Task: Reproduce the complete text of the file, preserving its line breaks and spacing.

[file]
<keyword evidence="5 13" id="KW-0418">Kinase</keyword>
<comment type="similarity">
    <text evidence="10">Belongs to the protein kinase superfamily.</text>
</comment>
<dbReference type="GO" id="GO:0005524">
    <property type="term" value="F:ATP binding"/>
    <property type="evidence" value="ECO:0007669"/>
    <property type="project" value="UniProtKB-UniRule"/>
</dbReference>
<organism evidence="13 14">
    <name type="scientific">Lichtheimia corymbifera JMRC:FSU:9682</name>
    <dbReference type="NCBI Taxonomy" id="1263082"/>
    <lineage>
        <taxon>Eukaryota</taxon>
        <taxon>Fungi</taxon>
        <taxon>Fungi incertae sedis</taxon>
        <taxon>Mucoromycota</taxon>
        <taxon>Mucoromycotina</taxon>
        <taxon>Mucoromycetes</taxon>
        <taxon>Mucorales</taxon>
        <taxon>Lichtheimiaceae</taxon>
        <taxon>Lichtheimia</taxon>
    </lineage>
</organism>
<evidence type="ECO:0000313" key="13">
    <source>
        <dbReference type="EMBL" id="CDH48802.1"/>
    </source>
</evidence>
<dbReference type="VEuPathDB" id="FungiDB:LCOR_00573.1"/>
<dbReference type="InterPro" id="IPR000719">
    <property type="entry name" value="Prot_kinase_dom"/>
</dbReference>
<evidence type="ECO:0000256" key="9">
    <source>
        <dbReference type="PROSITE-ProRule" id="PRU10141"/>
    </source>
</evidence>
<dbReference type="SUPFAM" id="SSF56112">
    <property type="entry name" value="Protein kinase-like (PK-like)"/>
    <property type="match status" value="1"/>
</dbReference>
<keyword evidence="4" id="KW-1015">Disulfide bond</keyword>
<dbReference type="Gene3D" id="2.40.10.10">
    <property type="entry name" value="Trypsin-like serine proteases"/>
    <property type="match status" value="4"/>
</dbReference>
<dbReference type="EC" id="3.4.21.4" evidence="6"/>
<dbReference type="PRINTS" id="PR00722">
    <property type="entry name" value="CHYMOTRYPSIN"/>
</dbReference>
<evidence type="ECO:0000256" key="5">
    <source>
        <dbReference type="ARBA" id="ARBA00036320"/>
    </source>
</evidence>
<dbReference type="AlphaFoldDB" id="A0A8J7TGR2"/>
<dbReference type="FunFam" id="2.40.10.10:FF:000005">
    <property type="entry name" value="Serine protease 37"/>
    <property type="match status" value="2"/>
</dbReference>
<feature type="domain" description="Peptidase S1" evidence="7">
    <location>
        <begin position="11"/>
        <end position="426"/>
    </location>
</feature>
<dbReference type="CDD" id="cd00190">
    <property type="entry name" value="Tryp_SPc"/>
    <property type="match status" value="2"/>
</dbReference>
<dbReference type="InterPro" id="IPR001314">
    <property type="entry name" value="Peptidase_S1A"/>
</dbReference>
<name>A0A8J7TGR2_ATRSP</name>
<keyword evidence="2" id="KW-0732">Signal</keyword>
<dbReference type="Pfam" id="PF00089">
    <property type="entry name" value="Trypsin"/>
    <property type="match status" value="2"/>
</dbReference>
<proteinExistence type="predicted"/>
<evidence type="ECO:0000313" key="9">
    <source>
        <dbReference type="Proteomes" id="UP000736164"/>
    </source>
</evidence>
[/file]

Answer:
<keyword evidence="5 13" id="KW-0418">Kinase</keyword>
<comment type="similarity">
    <text evidence="10">Belongs to the protein kinase superfamily.</text>
</comment>
<dbReference type="GO" id="GO:0005524">
    <property type="term" value="F:ATP binding"/>
    <property type="evidence" value="ECO:0007669"/>
    <property type="project" value="UniProtKB-UniRule"/>
</dbReference>
<organism evidence="13 14">
    <name type="scientific">Lichtheimia corymbifera JMRC:FSU:9682</name>
    <dbReference type="NCBI Taxonomy" id="1263082"/>
    <lineage>
        <taxon>Eukaryota</taxon>
        <taxon>Fungi</taxon>
        <taxon>Fungi incertae sedis</taxon>
        <taxon>Mucoromycota</taxon>
        <taxon>Mucoromycotina</taxon>
        <taxon>Mucoromycetes</taxon>
        <taxon>Mucorales</taxon>
        <taxon>Lichtheimiaceae</taxon>
        <taxon>Lichtheimia</taxon>
    </lineage>
</organism>
<evidence type="ECO:0000313" key="13">
    <source>
        <dbReference type="EMBL" id="CDH48802.1"/>
    </source>
</evidence>
<dbReference type="VEuPathDB" id="FungiDB:LCOR_00573.1"/>
<dbReference type="InterPro" id="IPR000719">
    <property type="entry name" value="Prot_kinase_dom"/>
</dbReference>
<evidence type="ECO:0000256" key="9">
    <source>
        <dbReference type="PROSITE-ProRule" id="PRU10141"/>
    </source>
</evidence>
<dbReference type="SUPFAM" id="SSF56112">
    <property type="entry name" value="Protein kinase-like (PK-like)"/>
    <property type="match status" value="1"/>
</dbReference>
<keyword evidence="4" id="KW-1015">Disulfide bond</keyword>
<dbReference type="Gene3D" id="2.40.10.10">
    <property type="entry name" value="Trypsin-like serine proteases"/>
    <property type="match status" value="4"/>
</dbReference>
<dbReference type="EC" id="3.4.21.4" evidence="6"/>
<dbReference type="PRINTS" id="PR00722">
    <property type="entry name" value="CHYMOTRYPSIN"/>
</dbReference>
<evidence type="ECO:0000256" key="5">
    <source>
        <dbReference type="ARBA" id="ARBA00036320"/>
    </source>
</evidence>
<dbReference type="AlphaFoldDB" id="A0A8J7TGR2"/>
<dbReference type="FunFam" id="2.40.10.10:FF:000005">
    <property type="entry name" value="Serine protease 37"/>
    <property type="match status" value="2"/>
</dbReference>
<feature type="domain" description="Peptidase S1" evidence="7">
    <location>
        <begin position="11"/>
        <end position="426"/>
    </location>
</feature>
<dbReference type="CDD" id="cd00190">
    <property type="entry name" value="Tryp_SPc"/>
    <property type="match status" value="2"/>
</dbReference>
<dbReference type="InterPro" id="IPR001314">
    <property type="entry name" value="Peptidase_S1A"/>
</dbReference>
<name>A0A8J7TGR2_ATRSP</name>
<keyword evidence="2" id="KW-0732">Signal</keyword>
<dbReference type="Pfam" id="PF00089">
    <property type="entry name" value="Trypsin"/>
    <property type="match status" value="2"/>
</dbReference>
<proteinExistence type="predicted"/>
<evidence type="ECO:0000313" key="9">
    <source>
        <dbReference type="Proteomes" id="UP000736164"/>
    </source>
</evidence>